Arguably Britain’s most analytical and data-driven trainer, Johnston’s horses, by Thursday night, had won 204 races and £3.1m. By comparison, champion trainer-elect Charlie Appleby had 101 wins and £4.7m to his name.

Yet, while Johnston accepts that Appleby, who trains exclusively for Sheikh Mohammed’s Godolphin operation, would have been difficult to catch, his own quest for a trainers’ title was hit by two blows in high summer.

The first came when Subjectivist, a runaway Ascot Gold cup winner, suffered a season-ending leg injury that still leaves the horse’s future career in the balance.

Subjectivist was an imperious winner of the Ascot Gold Cup for trainer Mark Johnston and jockey Joe Fanning.

If that was not serious enough, Sir Ron Priestley – the gallant horse that Johnston ran in the Goodwood Cup in place of Subjectivist – broke down with a career-ending injury.

“If you had asked me in June how 2021 was going, I would have said absolutely fantastic – as long as it continued for the rest of the season,” continues Johnston.

“Ideally, you need two horses to each win £1m – that is what sets the champion trainers apart – and I certainly thought we had a horse in Subjectivist who could win a million. I could see nothing beating him.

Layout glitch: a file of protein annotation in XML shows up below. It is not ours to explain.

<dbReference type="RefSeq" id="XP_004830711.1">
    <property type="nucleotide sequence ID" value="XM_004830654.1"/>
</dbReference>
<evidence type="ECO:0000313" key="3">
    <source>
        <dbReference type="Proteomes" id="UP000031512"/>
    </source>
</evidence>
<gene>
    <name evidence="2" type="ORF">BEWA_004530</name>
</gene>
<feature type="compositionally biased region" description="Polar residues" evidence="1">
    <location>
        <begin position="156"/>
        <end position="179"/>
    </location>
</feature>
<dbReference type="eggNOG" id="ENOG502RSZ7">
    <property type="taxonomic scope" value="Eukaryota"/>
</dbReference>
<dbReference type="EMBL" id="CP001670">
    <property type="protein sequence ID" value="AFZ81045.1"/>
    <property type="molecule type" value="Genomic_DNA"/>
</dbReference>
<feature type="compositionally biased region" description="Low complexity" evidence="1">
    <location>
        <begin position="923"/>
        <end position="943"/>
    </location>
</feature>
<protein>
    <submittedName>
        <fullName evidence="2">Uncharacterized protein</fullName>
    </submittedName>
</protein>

“If Subjectivist had been sound and raced at Goodwood, Sir Ron Priestley would never have run there and sustained his injury.”

Johnston makes another profound point as he reflects on his ill-fortune so soon after the Dr Jim Walker-owned Subjectivist turned the Ascot Gold Cup into a one-horse race. “If you don’t have a top-class horse, nobody notices you. We’ve already had a Group One win this year with Subjectivist, but another one would be the icing on the cake.”

In Royal Patronage, who runs in the colours of Highclere Thoroughbred Racing, Johnston has a horse who, form and fitness permitting, could be a contender in next year’s Epsom Derby.

The winner of York’s Acomb Stakes after making all under Hart, the two-year-old confirmed his burgeoning reputation by landing Newmarket’s Group Two Royal Lodge Stakes.

This was the race that saw Royal Patronage set the early pace before the Appleby-trained Coroebus, a colt with a massive reputation, burst clear.